9510464 Lobb Vortices in type-II superconductors move in response to external forces, causing a measurable electric field in the superconductor. In spite of significant research on conventional superconductors the advent of high- temperature superconductors has shown that vortex motion is not very well understood. The initial evidence for this was provided by measurements of the Hall effect in the vortex state, which showed motion opposite to the direction predicted by conventional theory. Subsequent measurements have shown anomalies in the Nernst effect, as well as surprising non-linear effects. The proposed work will extend our earlier work in this field, studying Hall and longitudinal conductivity, the dynamics of strongly-driven vortices, vortex motion in ultra-thin superconducting films, vortex motion induced by temperature gradients, a modified Giaever flux transformer experiment, and the effect of order-parameter symmetry on vortexdynamics. . %%% When a magnetic field is applied to type-II superconductors such as high-temperature superconductors, it penetrates the material in the form of vortices containing a quantum of magnetic flux. Motion of these vortices creates an electric filed in the superconductor, which leads, for example, to non-zero resistivity when current is present. Since most applications of superconductors rely on zero resistivity, understanding of vortex motion is important. The research proposed here is aimed toward understanding vortex motion resulting from a number of different driving forces. The resistance and Hall resistance of superconductors will be measured, with emphasis on nonlinear effects as the current is varied, to understand the effect of pinning, vortex-vortex interactions, quantum states in vortex core, and possible effects of order-parameter symmetry. The motion of vo rtices in response to temperature gradients will also be measured, which provides an alternative area for testing theories of vortex motion, as well as providing a unique probe for studying the internal structure of vortices. . ***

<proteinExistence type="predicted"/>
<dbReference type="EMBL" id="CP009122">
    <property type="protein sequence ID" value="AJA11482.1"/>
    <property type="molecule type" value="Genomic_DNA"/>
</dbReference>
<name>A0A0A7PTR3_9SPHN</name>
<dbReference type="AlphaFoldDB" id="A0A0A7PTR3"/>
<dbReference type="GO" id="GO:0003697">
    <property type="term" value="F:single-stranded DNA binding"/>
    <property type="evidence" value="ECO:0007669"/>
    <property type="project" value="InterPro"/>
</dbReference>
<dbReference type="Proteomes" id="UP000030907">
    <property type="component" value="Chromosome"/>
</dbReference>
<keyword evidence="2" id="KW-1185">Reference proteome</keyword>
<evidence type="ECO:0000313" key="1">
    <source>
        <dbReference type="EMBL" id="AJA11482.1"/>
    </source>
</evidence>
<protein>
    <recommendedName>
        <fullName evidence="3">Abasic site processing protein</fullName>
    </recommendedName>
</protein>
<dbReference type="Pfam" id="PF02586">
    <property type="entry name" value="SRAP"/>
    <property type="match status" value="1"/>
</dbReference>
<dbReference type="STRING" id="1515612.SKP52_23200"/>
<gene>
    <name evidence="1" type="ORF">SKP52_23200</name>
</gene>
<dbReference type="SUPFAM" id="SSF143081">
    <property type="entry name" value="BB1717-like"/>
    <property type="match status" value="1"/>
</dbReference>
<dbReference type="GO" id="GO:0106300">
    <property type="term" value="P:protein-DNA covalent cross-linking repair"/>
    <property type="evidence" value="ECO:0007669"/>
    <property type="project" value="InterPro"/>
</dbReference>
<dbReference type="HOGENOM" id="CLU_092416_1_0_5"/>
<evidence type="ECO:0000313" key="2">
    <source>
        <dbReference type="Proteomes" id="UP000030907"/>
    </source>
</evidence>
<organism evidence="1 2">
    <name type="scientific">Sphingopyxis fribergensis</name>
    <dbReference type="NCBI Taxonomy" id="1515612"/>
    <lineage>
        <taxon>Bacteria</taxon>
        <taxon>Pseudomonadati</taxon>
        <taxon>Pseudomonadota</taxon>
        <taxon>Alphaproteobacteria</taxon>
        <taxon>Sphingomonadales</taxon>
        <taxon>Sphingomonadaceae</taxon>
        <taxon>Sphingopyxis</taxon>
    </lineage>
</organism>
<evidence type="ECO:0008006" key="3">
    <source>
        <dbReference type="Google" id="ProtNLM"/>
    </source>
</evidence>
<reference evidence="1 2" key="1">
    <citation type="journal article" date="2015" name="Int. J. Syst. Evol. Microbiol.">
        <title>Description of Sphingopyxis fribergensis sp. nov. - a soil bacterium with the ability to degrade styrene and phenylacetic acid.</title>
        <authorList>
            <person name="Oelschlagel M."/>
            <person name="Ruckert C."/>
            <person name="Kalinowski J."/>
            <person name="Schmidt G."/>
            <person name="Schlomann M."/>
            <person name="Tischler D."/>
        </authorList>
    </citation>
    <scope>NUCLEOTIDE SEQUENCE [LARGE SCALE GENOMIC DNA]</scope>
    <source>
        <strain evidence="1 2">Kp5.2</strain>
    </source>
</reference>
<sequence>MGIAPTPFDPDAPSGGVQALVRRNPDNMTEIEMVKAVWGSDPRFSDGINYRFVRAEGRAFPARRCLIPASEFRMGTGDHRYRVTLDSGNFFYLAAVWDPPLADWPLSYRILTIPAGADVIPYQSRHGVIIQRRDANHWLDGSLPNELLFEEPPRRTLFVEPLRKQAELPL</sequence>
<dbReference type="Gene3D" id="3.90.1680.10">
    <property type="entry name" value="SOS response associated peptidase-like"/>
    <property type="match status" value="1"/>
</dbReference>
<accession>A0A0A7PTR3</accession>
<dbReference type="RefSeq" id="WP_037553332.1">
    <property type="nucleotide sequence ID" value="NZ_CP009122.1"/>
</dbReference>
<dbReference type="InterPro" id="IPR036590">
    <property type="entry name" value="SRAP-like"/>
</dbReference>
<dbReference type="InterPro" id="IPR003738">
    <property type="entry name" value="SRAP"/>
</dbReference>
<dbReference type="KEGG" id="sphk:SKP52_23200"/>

National Science Foundation (NSF)
Division of Materials Research (DMR)
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H. Hollis Wickman
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University of Maryland College Park
College Park
United States
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